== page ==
On Tuesday, September 25, Grade 7 to 10 student leaders will be participating in the Rowan’s Law Day: Student Concussion Education Symposium. The leadership workshop will bring awareness and insight from inspiring educators, community leaders, coaches and family members to learn about the seriousness of concussions and the importance of prevention and management.
“Through this very special symposium with our community partners, student participants will gain skills and knowledge to be effective leaders on the issue of concussion awareness, prevention and management,” says Jeff Upton, Lakehead Public Schools Education Officer. “Following this day, our student leaders will then bring back what they learned back to their respective schools.”
The workshop will feature a number of activities facilitated by the following speakers:
- Jeff Upton, Lakehead Public Schools Education Officer
- Dr. Dave McKee and Katelynn Zen, Lakehead University Concussion Clinic
- Laura Prodanyk and Judi Marton – Thunder Bay District Health Unit
- Malcolm Sutherland, Sutherland Consulting and Safe4Sports
Rowan’s Law, recently passed by the Ontario Government, is designed to protect amateur athletes and educate coaches on the dangers of head injuries. It is the first concussion law of its kind in Canada. Rowan’s Law Day was established in 2018, and will be observed across Ontario on the last Wednesday in September each year. The purpose of Rowan’s Law Day is to increase concussion education awareness, especially in schools.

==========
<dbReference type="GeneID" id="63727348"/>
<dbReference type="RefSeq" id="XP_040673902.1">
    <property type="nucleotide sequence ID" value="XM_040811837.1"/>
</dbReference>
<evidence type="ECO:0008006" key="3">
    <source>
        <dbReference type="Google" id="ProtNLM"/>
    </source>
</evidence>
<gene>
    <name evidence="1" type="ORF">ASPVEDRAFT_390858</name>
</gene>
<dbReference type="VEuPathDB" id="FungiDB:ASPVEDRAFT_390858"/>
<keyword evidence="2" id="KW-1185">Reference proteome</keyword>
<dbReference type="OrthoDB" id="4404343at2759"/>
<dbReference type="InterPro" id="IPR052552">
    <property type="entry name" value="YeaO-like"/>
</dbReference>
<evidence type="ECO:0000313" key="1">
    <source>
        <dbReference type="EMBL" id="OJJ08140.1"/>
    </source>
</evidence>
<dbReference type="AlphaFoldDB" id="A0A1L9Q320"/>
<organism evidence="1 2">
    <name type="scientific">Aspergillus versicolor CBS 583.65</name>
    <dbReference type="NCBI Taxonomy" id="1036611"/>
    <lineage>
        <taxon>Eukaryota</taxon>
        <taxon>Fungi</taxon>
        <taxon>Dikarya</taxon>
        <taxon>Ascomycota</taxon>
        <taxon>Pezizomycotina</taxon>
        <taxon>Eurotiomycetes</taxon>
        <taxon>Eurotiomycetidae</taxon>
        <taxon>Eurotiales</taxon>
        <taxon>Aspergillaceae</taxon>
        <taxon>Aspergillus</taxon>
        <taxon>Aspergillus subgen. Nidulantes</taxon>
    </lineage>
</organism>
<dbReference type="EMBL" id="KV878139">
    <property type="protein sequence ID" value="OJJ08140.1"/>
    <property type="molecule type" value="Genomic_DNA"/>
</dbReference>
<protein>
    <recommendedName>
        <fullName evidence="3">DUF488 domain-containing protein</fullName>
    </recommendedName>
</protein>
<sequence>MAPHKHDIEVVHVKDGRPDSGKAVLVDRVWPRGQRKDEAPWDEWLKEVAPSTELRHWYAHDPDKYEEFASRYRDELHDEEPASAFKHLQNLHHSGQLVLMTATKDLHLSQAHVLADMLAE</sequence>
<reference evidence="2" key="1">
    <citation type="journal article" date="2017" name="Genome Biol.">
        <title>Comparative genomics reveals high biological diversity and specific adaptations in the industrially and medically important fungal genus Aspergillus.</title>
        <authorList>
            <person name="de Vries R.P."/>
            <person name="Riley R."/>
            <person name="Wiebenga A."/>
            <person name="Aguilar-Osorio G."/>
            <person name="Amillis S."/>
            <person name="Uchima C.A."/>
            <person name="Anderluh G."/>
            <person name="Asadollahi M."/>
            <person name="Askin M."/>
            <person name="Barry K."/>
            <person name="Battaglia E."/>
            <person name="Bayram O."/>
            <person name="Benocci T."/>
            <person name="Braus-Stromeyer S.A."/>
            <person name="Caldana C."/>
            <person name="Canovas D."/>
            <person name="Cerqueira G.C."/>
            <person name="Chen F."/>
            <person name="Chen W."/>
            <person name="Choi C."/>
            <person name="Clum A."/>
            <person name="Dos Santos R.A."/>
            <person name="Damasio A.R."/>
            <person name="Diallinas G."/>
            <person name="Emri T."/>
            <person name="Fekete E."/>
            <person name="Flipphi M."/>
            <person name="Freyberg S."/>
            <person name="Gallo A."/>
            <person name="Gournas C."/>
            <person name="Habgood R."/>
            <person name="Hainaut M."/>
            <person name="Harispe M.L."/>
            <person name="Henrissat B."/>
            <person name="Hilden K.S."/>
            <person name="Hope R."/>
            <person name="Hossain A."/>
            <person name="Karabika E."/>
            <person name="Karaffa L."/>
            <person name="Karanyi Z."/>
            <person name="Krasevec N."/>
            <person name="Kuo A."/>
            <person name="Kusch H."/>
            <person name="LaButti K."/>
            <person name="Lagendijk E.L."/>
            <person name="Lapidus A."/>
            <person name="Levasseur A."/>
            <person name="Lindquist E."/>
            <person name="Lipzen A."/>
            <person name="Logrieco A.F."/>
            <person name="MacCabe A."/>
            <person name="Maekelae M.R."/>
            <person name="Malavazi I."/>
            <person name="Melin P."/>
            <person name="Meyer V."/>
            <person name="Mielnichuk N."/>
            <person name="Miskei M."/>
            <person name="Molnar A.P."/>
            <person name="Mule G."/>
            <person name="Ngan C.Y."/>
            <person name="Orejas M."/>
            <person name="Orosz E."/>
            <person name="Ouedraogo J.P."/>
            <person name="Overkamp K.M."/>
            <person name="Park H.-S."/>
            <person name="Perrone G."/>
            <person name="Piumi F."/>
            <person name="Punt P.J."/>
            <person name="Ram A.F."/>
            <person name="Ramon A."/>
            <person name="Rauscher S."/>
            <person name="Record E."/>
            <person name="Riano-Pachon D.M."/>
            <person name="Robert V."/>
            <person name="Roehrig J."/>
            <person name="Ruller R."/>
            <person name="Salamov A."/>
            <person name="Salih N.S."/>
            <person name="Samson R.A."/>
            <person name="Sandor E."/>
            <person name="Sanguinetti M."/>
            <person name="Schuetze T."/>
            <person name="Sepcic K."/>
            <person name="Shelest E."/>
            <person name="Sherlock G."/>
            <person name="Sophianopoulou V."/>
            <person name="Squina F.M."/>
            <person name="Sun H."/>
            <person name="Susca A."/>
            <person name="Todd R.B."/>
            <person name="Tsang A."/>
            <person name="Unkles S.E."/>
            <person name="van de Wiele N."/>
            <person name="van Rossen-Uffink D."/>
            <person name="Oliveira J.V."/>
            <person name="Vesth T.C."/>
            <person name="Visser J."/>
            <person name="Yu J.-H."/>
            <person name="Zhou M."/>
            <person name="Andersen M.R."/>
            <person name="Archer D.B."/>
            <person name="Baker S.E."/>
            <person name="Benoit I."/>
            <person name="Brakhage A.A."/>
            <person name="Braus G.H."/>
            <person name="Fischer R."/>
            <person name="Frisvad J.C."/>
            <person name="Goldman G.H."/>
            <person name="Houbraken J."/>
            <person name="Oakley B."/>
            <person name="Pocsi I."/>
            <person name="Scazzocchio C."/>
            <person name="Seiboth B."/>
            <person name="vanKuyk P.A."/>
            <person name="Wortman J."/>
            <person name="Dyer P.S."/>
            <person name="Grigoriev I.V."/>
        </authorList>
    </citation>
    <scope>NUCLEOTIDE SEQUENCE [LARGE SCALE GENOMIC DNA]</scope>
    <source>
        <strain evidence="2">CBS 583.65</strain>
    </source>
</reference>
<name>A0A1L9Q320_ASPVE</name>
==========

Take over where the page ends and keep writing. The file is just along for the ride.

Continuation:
Who was Rowan Stringer?
Rowan Stringer loved rugby. A competitive and keen athlete, she was captain of her high school’s team. Tragically, in May 2013, 17-year old Rowan died as the result of head injuries she sustained while playing. In the week before her last game, Rowan was hit twice while playing, likely sustaining a concussion after each blow. Her concussions went unrecognized, and she continued to play, perhaps feeling the pressure to play and with the hope of leading her team to victory. When she was hit again in her final game, Rowan suffered what is known as Second Impact Syndrome—catastrophic swelling caused by a second injury to a brain still healing from previous trauma. Rowan collapsed on the field on May 8, 2013 and died four days later.